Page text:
Please be guided accordingly. My blog is about taking care of the so-called “kabir” chickens. Some of the ideas and information I have are taken from other sites and I do not claim ownership of such. But for the better part, I have also my own ideas as to how I handled my own flock of chickens, and you might also add comments if you like.
First and Foremost: Ideas and General Info
According to this site, Kabir chickens originated from the Middle East – specifically from Iran. Kabir in Arabic means “big” or “large”.
Good Things About Kabir
1. It’s size. It is a fact that these chickens can weigh a whooping 5-6 kilos when fully grown/matured, which is said to be around 5 months.
2. Resistance to disease and heat. Most probably these chickens where also bred as free range in the Middle East since they are much like the native chickens here in the Philippines. They are resistant to a lot of diseases and can tolerate hot weather conditions.
3. Same or better meat quality. Because of the shear size of the chicken, it is considered better in yield than the native chicken. They have darker meat than the native chicken but taste almost the same.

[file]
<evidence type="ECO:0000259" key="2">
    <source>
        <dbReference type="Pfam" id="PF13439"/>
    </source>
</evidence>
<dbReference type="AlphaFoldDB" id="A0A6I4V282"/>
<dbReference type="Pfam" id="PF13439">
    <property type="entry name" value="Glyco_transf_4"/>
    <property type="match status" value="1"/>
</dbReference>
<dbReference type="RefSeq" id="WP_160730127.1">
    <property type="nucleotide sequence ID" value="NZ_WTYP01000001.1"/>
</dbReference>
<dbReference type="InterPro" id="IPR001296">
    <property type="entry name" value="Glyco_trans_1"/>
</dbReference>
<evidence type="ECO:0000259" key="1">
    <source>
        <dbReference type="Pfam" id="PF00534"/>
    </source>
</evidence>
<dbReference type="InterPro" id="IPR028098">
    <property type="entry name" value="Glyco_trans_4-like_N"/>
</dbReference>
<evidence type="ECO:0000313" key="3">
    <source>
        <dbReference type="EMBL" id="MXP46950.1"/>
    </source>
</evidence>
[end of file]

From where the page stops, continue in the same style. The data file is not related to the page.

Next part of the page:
4. Great for cross-breeding. A cross bred native and Kabir chicken will result to a larger size chicken since the Kabir has stronger genetic quality which is maintained and can be seen in the chicks or offspring.
5. Low cost and maintenance. The Kabir chicken can be free ranged, meaning they can thrive on large area with grasses and insects as their meals. Although the chicken is a beast when it comes to eating, they are not choosy. They will feed on almost anything from food scraps, insects, grasses and many others.
6. Egg is large and low in cholesterol.
1. One male rooster can be mated to several hens – up to 20, though I do not personally recommend this much because it lessen the quality gene pool for the offspring.
2. Hens lay egg in about 6 months but brooding activity is expected on the 3rd time or a year old hen. Brooding should be encouraged.
3. Egg production is variable on several conditions: Weather/climate, age of chickens, shelter and feeds.
Let’s Start With Small Scale: Acquiring the Chicks/Chickens
Note: Pictures of my young ones soon.